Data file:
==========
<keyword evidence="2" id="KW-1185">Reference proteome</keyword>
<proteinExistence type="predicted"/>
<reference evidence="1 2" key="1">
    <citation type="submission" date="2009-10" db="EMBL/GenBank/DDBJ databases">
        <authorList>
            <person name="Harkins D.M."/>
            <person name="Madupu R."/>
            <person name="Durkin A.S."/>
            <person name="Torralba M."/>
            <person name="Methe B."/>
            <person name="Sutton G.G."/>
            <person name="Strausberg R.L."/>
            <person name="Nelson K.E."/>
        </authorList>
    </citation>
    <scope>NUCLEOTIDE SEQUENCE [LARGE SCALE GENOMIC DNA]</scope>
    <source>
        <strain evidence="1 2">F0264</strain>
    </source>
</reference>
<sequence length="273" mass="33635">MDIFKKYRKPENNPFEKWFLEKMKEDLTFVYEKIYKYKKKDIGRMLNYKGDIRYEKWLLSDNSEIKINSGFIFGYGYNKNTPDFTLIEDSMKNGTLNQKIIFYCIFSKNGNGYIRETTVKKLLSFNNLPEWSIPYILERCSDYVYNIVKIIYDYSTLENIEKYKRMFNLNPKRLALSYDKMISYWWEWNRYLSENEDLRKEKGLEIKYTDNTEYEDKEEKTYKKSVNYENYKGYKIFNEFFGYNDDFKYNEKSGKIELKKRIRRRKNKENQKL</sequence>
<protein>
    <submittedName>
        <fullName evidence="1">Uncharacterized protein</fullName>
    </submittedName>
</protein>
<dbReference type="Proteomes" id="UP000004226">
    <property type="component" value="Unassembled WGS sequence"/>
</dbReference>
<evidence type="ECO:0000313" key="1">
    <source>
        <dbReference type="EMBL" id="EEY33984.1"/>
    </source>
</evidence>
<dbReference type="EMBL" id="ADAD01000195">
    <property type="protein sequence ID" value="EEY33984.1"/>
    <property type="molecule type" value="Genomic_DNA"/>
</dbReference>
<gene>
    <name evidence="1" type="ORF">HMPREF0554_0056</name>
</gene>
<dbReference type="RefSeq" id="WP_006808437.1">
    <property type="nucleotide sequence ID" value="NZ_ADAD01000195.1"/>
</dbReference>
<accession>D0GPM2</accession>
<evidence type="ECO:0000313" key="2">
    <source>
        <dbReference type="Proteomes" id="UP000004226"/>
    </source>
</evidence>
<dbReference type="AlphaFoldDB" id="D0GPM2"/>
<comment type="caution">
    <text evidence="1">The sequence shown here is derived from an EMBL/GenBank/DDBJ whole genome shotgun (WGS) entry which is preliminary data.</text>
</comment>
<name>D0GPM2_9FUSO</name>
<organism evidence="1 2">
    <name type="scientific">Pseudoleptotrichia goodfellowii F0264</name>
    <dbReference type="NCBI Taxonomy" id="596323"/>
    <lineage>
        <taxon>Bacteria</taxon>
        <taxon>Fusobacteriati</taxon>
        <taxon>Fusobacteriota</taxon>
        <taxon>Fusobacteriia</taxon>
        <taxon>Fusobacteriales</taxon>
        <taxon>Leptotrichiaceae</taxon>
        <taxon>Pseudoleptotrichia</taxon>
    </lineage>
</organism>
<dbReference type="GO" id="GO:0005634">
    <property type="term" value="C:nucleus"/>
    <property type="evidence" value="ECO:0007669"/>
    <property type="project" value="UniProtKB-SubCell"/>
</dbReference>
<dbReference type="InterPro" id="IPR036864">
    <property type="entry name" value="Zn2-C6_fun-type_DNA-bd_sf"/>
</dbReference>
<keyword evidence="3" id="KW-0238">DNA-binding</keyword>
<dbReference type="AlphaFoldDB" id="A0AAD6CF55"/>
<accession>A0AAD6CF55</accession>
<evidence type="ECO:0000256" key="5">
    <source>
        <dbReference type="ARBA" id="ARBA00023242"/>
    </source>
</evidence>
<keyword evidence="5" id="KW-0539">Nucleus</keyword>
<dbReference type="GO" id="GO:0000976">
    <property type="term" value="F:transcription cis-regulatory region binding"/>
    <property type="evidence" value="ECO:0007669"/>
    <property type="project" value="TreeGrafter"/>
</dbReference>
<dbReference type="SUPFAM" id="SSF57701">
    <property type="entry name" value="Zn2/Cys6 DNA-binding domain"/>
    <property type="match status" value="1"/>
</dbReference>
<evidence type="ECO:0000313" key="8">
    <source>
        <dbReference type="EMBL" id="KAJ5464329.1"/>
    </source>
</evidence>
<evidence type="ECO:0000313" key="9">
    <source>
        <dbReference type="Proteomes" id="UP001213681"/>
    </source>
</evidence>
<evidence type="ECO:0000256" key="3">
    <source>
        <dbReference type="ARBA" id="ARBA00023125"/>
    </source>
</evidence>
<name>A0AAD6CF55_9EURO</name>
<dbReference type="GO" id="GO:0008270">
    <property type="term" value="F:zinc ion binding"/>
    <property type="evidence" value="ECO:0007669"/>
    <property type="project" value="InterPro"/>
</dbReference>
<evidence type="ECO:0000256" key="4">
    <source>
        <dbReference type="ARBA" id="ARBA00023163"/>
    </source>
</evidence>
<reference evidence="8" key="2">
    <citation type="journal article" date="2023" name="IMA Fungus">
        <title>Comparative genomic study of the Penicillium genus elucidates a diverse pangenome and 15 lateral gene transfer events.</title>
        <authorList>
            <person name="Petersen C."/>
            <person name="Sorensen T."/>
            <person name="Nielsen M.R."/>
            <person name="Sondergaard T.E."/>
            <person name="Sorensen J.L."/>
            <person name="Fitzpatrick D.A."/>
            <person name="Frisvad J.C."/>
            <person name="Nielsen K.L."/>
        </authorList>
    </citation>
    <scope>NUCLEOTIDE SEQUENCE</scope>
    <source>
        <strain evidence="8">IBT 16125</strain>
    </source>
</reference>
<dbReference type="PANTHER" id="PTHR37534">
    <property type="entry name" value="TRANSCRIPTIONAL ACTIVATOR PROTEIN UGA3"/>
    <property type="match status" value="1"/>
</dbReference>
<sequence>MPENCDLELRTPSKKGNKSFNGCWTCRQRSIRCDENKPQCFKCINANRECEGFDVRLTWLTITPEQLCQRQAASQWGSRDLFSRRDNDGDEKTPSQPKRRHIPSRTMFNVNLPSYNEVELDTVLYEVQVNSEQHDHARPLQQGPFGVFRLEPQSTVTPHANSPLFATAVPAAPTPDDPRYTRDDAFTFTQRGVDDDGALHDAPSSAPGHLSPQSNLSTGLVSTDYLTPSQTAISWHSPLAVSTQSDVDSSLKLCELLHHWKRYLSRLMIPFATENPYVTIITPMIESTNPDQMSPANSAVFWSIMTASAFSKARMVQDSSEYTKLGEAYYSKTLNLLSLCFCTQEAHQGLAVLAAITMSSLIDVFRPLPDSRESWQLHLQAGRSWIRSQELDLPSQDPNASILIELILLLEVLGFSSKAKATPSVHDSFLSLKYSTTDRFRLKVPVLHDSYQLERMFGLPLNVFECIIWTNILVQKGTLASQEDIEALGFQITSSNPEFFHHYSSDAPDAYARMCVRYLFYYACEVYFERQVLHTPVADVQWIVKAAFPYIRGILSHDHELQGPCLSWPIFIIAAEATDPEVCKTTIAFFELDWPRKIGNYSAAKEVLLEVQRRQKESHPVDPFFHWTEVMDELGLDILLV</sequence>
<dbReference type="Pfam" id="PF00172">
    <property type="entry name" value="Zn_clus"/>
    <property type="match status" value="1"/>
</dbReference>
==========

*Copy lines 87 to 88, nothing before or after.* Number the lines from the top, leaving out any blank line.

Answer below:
    <property type="term" value="F:transcription cis-regulatory region binding"/>
    <property type="evidence" value="ECO:0007669"/>